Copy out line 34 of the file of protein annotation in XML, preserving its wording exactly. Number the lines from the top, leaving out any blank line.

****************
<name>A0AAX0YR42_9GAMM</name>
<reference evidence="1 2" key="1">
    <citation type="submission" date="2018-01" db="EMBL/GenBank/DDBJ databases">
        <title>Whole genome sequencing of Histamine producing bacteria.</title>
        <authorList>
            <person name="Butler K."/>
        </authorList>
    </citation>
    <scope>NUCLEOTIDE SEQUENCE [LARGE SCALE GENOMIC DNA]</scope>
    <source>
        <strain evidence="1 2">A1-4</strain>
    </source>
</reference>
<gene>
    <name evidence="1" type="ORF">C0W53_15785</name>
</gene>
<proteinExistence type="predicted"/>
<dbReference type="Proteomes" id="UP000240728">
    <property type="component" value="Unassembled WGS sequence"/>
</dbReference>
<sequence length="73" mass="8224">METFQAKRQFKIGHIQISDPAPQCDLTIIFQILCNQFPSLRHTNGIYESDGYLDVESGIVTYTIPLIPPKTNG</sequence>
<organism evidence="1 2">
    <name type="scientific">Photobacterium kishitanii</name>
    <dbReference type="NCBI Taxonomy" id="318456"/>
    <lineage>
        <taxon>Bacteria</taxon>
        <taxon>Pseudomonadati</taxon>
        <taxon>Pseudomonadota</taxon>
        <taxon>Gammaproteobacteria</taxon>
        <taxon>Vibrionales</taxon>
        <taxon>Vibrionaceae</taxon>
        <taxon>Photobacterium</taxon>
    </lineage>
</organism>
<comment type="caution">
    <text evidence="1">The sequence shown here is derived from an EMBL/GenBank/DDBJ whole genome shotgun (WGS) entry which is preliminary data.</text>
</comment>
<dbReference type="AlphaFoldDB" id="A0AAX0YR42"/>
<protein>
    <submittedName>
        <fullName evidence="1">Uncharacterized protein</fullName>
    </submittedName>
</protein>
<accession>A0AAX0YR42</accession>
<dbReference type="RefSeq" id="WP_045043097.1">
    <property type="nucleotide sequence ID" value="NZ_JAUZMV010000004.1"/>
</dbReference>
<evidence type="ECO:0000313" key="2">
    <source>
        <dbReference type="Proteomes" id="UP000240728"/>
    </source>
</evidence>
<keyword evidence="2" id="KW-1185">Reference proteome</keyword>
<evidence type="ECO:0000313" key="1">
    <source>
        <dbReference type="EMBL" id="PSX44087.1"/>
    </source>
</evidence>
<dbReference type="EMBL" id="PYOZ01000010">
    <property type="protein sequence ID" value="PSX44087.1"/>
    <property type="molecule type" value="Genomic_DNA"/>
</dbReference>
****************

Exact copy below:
</organism>